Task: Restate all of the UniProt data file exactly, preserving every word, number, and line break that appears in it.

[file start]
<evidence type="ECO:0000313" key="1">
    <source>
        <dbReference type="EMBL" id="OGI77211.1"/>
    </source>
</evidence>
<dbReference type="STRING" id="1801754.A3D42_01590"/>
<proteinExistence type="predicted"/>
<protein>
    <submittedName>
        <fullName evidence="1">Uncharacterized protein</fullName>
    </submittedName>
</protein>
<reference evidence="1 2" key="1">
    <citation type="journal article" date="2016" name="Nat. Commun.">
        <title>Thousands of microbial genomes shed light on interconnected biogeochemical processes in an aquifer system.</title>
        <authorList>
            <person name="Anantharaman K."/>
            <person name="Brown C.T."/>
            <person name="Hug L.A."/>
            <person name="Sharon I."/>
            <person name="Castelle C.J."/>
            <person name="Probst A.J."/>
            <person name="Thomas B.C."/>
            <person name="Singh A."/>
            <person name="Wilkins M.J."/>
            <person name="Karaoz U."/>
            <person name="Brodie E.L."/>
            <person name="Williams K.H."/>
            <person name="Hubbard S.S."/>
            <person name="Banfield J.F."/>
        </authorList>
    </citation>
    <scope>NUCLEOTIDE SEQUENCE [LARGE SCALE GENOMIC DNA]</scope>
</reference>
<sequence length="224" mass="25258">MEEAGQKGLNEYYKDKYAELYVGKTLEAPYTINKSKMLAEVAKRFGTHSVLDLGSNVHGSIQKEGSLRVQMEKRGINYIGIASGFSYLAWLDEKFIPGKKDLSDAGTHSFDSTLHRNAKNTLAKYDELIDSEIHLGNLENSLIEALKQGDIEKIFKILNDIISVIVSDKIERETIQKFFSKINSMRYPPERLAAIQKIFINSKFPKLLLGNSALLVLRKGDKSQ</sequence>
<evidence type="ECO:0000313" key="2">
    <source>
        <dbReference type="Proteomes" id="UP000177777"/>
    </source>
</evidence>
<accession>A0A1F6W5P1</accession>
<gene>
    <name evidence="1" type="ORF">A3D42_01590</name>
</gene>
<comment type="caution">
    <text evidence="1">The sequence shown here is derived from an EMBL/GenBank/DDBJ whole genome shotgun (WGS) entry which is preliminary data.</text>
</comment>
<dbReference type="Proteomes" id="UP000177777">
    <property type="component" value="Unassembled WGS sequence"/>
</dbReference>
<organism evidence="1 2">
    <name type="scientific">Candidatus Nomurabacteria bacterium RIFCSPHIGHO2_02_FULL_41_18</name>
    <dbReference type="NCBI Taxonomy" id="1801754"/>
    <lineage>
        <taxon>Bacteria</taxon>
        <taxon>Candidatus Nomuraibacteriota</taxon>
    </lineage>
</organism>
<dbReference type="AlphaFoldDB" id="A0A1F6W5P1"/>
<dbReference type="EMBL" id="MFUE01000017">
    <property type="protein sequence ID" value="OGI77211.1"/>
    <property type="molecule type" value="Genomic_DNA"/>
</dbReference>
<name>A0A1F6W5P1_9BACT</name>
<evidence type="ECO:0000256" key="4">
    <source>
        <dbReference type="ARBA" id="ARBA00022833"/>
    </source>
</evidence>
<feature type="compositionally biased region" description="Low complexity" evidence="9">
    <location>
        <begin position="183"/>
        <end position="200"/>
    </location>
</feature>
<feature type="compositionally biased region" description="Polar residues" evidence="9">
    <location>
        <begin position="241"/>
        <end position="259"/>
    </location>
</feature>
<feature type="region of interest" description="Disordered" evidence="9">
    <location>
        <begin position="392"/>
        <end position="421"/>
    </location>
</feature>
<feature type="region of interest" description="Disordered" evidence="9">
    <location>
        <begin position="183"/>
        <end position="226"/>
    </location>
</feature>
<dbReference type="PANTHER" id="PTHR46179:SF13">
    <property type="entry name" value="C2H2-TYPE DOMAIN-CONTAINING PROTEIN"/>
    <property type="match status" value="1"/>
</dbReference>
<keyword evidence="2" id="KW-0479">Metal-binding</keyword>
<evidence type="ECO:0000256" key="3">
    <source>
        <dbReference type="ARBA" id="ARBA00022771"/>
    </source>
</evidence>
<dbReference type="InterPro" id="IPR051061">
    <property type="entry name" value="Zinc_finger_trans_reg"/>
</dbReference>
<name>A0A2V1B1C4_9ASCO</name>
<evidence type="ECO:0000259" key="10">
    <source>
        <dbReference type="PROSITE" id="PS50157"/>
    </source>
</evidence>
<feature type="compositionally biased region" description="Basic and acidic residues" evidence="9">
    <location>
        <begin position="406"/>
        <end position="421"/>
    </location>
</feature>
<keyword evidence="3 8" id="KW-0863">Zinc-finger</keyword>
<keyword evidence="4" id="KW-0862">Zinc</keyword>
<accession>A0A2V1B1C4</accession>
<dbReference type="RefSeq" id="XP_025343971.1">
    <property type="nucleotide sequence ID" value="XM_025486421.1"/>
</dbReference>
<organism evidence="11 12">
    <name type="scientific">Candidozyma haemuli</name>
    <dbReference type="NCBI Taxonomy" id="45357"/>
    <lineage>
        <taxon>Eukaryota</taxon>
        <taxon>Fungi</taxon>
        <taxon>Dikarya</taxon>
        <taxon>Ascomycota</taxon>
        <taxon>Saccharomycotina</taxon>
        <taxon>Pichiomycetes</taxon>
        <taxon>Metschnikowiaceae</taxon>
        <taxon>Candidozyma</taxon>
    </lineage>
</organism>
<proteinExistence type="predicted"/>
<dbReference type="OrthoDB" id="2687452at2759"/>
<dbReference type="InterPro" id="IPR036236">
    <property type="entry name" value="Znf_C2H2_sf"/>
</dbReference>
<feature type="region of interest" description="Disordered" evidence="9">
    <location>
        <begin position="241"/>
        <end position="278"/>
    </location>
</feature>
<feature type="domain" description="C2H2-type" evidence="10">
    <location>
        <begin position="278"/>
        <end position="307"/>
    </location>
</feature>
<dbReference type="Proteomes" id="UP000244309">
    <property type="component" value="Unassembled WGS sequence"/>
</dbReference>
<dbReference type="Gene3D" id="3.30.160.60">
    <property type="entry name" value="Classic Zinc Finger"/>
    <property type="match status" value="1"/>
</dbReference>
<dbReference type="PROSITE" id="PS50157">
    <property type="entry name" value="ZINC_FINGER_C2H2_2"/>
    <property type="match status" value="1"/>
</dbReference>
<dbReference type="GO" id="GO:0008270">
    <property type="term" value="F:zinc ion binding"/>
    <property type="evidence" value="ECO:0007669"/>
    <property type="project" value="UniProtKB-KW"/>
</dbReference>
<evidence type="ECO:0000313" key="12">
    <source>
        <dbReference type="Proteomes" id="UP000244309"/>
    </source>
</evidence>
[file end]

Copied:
<evidence type="ECO:0000313" key="1">
    <source>
        <dbReference type="EMBL" id="OGI77211.1"/>
    </source>
</evidence>
<dbReference type="STRING" id="1801754.A3D42_01590"/>
<proteinExistence type="predicted"/>
<protein>
    <submittedName>
        <fullName evidence="1">Uncharacterized protein</fullName>
    </submittedName>
</protein>
<reference evidence="1 2" key="1">
    <citation type="journal article" date="2016" name="Nat. Commun.">
        <title>Thousands of microbial genomes shed light on interconnected biogeochemical processes in an aquifer system.</title>
        <authorList>
            <person name="Anantharaman K."/>
            <person name="Brown C.T."/>
            <person name="Hug L.A."/>
            <person name="Sharon I."/>
            <person name="Castelle C.J."/>
            <person name="Probst A.J."/>
            <person name="Thomas B.C."/>
            <person name="Singh A."/>
            <person name="Wilkins M.J."/>
            <person name="Karaoz U."/>
            <person name="Brodie E.L."/>
            <person name="Williams K.H."/>
            <person name="Hubbard S.S."/>
            <person name="Banfield J.F."/>
        </authorList>
    </citation>
    <scope>NUCLEOTIDE SEQUENCE [LARGE SCALE GENOMIC DNA]</scope>
</reference>
<sequence length="224" mass="25258">MEEAGQKGLNEYYKDKYAELYVGKTLEAPYTINKSKMLAEVAKRFGTHSVLDLGSNVHGSIQKEGSLRVQMEKRGINYIGIASGFSYLAWLDEKFIPGKKDLSDAGTHSFDSTLHRNAKNTLAKYDELIDSEIHLGNLENSLIEALKQGDIEKIFKILNDIISVIVSDKIERETIQKFFSKINSMRYPPERLAAIQKIFINSKFPKLLLGNSALLVLRKGDKSQ</sequence>
<evidence type="ECO:0000313" key="2">
    <source>
        <dbReference type="Proteomes" id="UP000177777"/>
    </source>
</evidence>
<accession>A0A1F6W5P1</accession>
<gene>
    <name evidence="1" type="ORF">A3D42_01590</name>
</gene>
<comment type="caution">
    <text evidence="1">The sequence shown here is derived from an EMBL/GenBank/DDBJ whole genome shotgun (WGS) entry which is preliminary data.</text>
</comment>
<dbReference type="Proteomes" id="UP000177777">
    <property type="component" value="Unassembled WGS sequence"/>
</dbReference>
<organism evidence="1 2">
    <name type="scientific">Candidatus Nomurabacteria bacterium RIFCSPHIGHO2_02_FULL_41_18</name>
    <dbReference type="NCBI Taxonomy" id="1801754"/>
    <lineage>
        <taxon>Bacteria</taxon>
        <taxon>Candidatus Nomuraibacteriota</taxon>
    </lineage>
</organism>
<dbReference type="AlphaFoldDB" id="A0A1F6W5P1"/>
<dbReference type="EMBL" id="MFUE01000017">
    <property type="protein sequence ID" value="OGI77211.1"/>
    <property type="molecule type" value="Genomic_DNA"/>
</dbReference>
<name>A0A1F6W5P1_9BACT</name>
<evidence type="ECO:0000256" key="4">
    <source>
        <dbReference type="ARBA" id="ARBA00022833"/>
    </source>
</evidence>
<feature type="compositionally biased region" description="Low complexity" evidence="9">
    <location>
        <begin position="183"/>
        <end position="200"/>
    </location>
</feature>
<feature type="compositionally biased region" description="Polar residues" evidence="9">
    <location>
        <begin position="241"/>
        <end position="259"/>
    </location>
</feature>
<feature type="region of interest" description="Disordered" evidence="9">
    <location>
        <begin position="392"/>
        <end position="421"/>
    </location>
</feature>
<feature type="region of interest" description="Disordered" evidence="9">
    <location>
        <begin position="183"/>
        <end position="226"/>
    </location>
</feature>
<dbReference type="PANTHER" id="PTHR46179:SF13">
    <property type="entry name" value="C2H2-TYPE DOMAIN-CONTAINING PROTEIN"/>
    <property type="match status" value="1"/>
</dbReference>
<keyword evidence="2" id="KW-0479">Metal-binding</keyword>
<evidence type="ECO:0000256" key="3">
    <source>
        <dbReference type="ARBA" id="ARBA00022771"/>
    </source>
</evidence>
<dbReference type="InterPro" id="IPR051061">
    <property type="entry name" value="Zinc_finger_trans_reg"/>
</dbReference>
<name>A0A2V1B1C4_9ASCO</name>
<evidence type="ECO:0000259" key="10">
    <source>
        <dbReference type="PROSITE" id="PS50157"/>
    </source>
</evidence>
<feature type="compositionally biased region" description="Basic and acidic residues" evidence="9">
    <location>
        <begin position="406"/>
        <end position="421"/>
    </location>
</feature>
<keyword evidence="3 8" id="KW-0863">Zinc-finger</keyword>
<keyword evidence="4" id="KW-0862">Zinc</keyword>
<accession>A0A2V1B1C4</accession>
<dbReference type="RefSeq" id="XP_025343971.1">
    <property type="nucleotide sequence ID" value="XM_025486421.1"/>
</dbReference>
<organism evidence="11 12">
    <name type="scientific">Candidozyma haemuli</name>
    <dbReference type="NCBI Taxonomy" id="45357"/>
    <lineage>
        <taxon>Eukaryota</taxon>
        <taxon>Fungi</taxon>
        <taxon>Dikarya</taxon>
        <taxon>Ascomycota</taxon>
        <taxon>Saccharomycotina</taxon>
        <taxon>Pichiomycetes</taxon>
        <taxon>Metschnikowiaceae</taxon>
        <taxon>Candidozyma</taxon>
    </lineage>
</organism>
<proteinExistence type="predicted"/>
<dbReference type="OrthoDB" id="2687452at2759"/>
<dbReference type="InterPro" id="IPR036236">
    <property type="entry name" value="Znf_C2H2_sf"/>
</dbReference>
<feature type="region of interest" description="Disordered" evidence="9">
    <location>
        <begin position="241"/>
        <end position="278"/>
    </location>
</feature>
<feature type="domain" description="C2H2-type" evidence="10">
    <location>
        <begin position="278"/>
        <end position="307"/>
    </location>
</feature>
<dbReference type="Proteomes" id="UP000244309">
    <property type="component" value="Unassembled WGS sequence"/>
</dbReference>
<dbReference type="Gene3D" id="3.30.160.60">
    <property type="entry name" value="Classic Zinc Finger"/>
    <property type="match status" value="1"/>
</dbReference>
<dbReference type="PROSITE" id="PS50157">
    <property type="entry name" value="ZINC_FINGER_C2H2_2"/>
    <property type="match status" value="1"/>
</dbReference>
<dbReference type="GO" id="GO:0008270">
    <property type="term" value="F:zinc ion binding"/>
    <property type="evidence" value="ECO:0007669"/>
    <property type="project" value="UniProtKB-KW"/>
</dbReference>
<evidence type="ECO:0000313" key="12">
    <source>
        <dbReference type="Proteomes" id="UP000244309"/>
    </source>
</evidence>